NSW’s landmark Special Commission of Inquiry into historical LGBTIQ hate crime deaths will hear from its first witnesses in Sydney from next Monday.
Led by the Supreme Court judge John Sackar, the inquiry is looking into unsolved deaths suspected to be hate crimes targeting members of the LGBTIQ community.
The deaths occurred during an era of brutal gay hate bashings and murders across Sydney that terrorised the gay and transgender community for decades.
The violence peaked in the 1980s but continued after the state decriminalised homosexuality in 1984.
The first-of-its-kind inquiry into the deaths began earlier this month. Next week, it will hear from its first witnesses during the second public hearing in Sydney from Monday (November 21).
Over five days, the hearing will examine the social and cultural context in which the deaths occurred.
The inquiry will look at the level of violence against the LGBTIQ community between 1970 and 2010, at beats, in private homes and elsewhere.
Witnesses will give evidence on the social, legal and cultural factors affecting the LGBTIQ community over that 40-year period.
This includes NSW Police’s response to suspected gay hate violence and deaths, as well as the advocacy and campaigns of the LGBTIQ community in that period, including law reform.
First witnesses to address hate crime inquiry next week
The inquiry expects the following witnesses to give evidence next week:
Garry Wotherspoon – Historian, activist and author of several books including Gay Sydney.
Les Peterkin – a gay man whose life experiences include both Sydney and country NSW, between the 1950s and the present.
Greg Callaghan – journalist, author of Bondi Badlands. Host of the podcast of the same name.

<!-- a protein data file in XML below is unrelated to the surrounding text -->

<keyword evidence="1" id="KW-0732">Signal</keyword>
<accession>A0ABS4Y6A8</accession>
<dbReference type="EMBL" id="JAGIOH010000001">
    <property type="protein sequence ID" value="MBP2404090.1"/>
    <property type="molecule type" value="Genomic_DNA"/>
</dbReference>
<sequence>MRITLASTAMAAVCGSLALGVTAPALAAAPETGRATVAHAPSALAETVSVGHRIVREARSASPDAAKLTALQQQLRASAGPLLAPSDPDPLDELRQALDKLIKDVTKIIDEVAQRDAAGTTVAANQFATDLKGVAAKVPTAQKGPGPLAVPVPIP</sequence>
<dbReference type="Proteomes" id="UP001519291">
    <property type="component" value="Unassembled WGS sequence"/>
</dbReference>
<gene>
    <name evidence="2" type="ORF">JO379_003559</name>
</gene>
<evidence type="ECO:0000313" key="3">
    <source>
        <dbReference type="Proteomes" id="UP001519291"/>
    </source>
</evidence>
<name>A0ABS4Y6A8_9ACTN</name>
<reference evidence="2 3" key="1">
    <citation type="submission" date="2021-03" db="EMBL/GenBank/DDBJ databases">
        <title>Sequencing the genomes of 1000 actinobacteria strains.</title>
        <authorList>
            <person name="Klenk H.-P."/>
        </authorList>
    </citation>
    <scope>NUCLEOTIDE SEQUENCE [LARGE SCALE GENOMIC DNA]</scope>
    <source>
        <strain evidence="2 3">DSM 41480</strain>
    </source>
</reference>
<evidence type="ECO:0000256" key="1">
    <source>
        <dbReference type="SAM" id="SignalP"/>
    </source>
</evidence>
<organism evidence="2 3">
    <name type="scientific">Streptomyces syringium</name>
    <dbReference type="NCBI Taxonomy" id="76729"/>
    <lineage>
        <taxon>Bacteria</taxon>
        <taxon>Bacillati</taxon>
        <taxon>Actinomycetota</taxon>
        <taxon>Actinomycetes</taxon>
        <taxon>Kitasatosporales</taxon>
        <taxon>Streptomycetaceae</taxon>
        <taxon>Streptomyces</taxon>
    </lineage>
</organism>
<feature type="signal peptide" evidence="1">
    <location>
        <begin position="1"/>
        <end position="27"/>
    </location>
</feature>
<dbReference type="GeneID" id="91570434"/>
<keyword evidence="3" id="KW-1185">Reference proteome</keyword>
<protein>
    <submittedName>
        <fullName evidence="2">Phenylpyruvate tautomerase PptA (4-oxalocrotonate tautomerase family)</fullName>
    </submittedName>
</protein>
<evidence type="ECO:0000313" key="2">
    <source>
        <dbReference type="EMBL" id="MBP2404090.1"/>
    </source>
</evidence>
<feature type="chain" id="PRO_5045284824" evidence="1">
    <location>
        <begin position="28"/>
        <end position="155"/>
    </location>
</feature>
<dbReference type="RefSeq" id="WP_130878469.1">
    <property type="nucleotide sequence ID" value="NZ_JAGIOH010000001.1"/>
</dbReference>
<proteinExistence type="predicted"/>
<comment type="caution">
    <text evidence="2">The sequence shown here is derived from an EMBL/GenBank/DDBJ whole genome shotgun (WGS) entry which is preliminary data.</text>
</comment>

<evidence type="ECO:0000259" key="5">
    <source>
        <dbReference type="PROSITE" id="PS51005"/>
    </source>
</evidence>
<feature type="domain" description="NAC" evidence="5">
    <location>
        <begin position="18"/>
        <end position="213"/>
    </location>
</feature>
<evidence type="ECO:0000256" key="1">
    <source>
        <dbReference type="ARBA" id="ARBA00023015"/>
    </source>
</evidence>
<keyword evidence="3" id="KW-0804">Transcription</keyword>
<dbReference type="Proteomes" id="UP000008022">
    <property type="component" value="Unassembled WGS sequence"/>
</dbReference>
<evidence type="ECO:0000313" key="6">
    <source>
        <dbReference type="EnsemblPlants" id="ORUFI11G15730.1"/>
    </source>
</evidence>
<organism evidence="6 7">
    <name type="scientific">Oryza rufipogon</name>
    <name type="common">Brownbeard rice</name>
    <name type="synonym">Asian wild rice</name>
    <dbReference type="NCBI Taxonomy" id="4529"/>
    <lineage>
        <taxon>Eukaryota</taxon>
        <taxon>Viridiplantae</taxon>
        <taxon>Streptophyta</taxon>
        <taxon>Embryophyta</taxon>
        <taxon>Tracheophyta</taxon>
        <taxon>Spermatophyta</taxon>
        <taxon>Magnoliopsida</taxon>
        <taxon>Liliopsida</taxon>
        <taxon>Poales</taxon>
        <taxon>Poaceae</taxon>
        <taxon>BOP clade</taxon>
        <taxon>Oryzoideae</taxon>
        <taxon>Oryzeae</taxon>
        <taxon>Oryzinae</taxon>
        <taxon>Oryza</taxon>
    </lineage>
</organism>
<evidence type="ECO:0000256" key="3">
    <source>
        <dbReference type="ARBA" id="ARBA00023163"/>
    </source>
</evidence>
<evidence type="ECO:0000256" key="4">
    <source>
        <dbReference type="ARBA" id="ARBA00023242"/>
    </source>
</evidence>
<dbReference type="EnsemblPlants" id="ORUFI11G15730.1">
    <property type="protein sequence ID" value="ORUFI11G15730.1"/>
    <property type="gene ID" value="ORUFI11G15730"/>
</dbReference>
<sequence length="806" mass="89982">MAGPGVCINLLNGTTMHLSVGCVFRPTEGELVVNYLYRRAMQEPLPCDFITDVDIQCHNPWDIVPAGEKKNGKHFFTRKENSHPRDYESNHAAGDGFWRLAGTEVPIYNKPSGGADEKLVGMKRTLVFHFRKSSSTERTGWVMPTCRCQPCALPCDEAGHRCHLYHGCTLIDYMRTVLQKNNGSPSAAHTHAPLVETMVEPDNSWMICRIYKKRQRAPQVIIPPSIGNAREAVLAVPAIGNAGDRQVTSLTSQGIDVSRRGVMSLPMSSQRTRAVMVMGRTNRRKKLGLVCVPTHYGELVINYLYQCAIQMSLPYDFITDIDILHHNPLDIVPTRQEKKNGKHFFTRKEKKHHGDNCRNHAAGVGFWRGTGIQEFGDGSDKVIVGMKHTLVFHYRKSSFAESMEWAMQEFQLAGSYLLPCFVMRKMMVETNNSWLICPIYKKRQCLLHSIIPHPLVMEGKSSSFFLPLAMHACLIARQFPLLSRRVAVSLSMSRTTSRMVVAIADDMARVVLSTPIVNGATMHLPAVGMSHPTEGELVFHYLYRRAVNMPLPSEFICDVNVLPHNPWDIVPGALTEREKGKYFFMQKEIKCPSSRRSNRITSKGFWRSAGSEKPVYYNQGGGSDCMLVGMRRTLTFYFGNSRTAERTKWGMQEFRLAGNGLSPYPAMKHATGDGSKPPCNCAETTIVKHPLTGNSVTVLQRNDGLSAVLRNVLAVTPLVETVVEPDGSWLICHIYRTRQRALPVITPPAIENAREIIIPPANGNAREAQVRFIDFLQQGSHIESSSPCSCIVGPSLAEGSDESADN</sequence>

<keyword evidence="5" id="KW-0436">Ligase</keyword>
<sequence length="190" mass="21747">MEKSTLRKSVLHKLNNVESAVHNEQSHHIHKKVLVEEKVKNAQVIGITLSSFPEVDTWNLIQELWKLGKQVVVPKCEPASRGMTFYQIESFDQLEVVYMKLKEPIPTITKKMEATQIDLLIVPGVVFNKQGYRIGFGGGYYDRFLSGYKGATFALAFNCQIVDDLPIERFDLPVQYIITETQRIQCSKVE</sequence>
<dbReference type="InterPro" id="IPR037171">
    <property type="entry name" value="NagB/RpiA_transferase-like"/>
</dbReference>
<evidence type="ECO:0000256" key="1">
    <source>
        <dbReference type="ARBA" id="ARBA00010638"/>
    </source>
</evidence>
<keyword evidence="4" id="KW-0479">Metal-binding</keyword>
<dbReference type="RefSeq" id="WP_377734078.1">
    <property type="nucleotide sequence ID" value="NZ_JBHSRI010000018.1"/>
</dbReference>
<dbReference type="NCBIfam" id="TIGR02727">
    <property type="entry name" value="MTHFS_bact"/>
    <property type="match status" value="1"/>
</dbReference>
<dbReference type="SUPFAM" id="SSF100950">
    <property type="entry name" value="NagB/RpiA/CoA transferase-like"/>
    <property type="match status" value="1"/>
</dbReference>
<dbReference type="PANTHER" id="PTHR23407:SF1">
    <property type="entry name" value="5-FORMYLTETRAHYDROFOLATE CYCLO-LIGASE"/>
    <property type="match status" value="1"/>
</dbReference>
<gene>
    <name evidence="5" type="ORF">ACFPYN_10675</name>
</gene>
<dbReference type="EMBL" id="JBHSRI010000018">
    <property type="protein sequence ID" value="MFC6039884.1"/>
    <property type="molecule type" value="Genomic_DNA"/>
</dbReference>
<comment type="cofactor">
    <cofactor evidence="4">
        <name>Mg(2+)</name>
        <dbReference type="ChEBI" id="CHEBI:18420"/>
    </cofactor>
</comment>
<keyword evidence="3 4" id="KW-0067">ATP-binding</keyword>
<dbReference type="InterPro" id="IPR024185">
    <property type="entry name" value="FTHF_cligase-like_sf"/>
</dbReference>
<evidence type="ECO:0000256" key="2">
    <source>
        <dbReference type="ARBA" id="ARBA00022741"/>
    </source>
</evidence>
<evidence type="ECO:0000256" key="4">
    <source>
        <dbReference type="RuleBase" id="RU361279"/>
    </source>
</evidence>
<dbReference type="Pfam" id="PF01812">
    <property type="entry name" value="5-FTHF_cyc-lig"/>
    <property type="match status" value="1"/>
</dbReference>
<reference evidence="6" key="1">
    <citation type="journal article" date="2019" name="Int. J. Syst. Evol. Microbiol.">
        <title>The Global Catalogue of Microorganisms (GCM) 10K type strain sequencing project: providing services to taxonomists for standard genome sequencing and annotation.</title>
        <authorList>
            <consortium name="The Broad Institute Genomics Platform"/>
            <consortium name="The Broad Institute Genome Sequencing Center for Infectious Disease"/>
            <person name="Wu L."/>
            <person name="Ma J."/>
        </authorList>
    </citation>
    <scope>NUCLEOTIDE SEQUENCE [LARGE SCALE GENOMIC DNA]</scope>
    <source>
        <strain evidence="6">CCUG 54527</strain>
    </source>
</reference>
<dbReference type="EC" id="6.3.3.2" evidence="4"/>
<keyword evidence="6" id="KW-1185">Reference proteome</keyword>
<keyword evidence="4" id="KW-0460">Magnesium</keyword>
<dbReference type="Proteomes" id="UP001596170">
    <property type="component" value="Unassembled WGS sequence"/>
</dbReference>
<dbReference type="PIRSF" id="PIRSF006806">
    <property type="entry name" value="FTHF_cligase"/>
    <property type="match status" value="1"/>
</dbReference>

Barry Charles – Campus CAMP UNSW, First Secretary of the UNSW Gay Liberation. Co-Convenor of the Gay Rights Lobby in the early 1980s.
Bruce Grant – Co-Convenor of the Gay and Lesbian Rights Lobby from 1989-1991. Coordinator of the Lesbian and Gay Anti-Violence Project from 1991-1999.
Dr Gary Cox – Co-Convenor of the Gay and Lesbian Rights Lobby from 1988 to 1989. Author of the Streetwatch Report and the Count and Counter Report into hate-related violence against gays and lesbians in the late 1980s and early 1990s.
Carole Ruthchild – Co-Convenor of the Gay and Lesbian Rights Lobby from 1989 to 1992. Contributor to the Off Our Backs report into anti-lesbian violence in the early 90s.
Ulo Klemmer – Beat Outreach Worker with ACON in the 1990s.
Eloise Brook – Health and Communications Manager at The Gender Centre. Editor of trans magazine POLARE. Presenter of the podcast Counting the Dead, an investigation of homicides against transgender people.
The hearing commences at 10am AEDT on Monday (November 21) at the Chief Secretary’s Building, Level 2, 121 Macquarie Street, Sydney.
It’s open to the public and will also be livestreamed on the Inquiry’s website.
LGBTIQ hate crime inquiry calls for information from the public
The Special Commision of Inquiry has published a list of some of the cases being looked at on its website. More will be added as the hearing progress.
Investigators have urged any witnesses with information – however major or minor – to come forward.
The information could provide the key to solving some of the unsolved cases, counsel assisting Peter Gray SC said.
“Any recollections or pieces of information you might have could provide a vital link in understanding what happened,” Gray said.
“In some cases, it may ultimately lead to arrests and prosecutions. Justice in these cases has been long-delayed, and long-awaited.
“This may be the last chance for the truth about some of these historical deaths to be exposed. We need to hear from you.”
Gray called for anyone who may have committed crimes, or involved in them, to come forward.
“If you’ve had something weighing on your mind for years about these things, now’s your chance to do something to make some amends,” he said.
“Now is the time to break your silence.”
Information can be provided to the inquiry – anonymously or confidentially if you prefer – either via the website, by email or by post.
If you need someone to talk to, help is available from QLife on 1800 184 527 or online at QLife.org.au, Lifeline on 13 11 14, Kids Helpline on 1800 55 1800, or beyondblue on 1300 22 4636.
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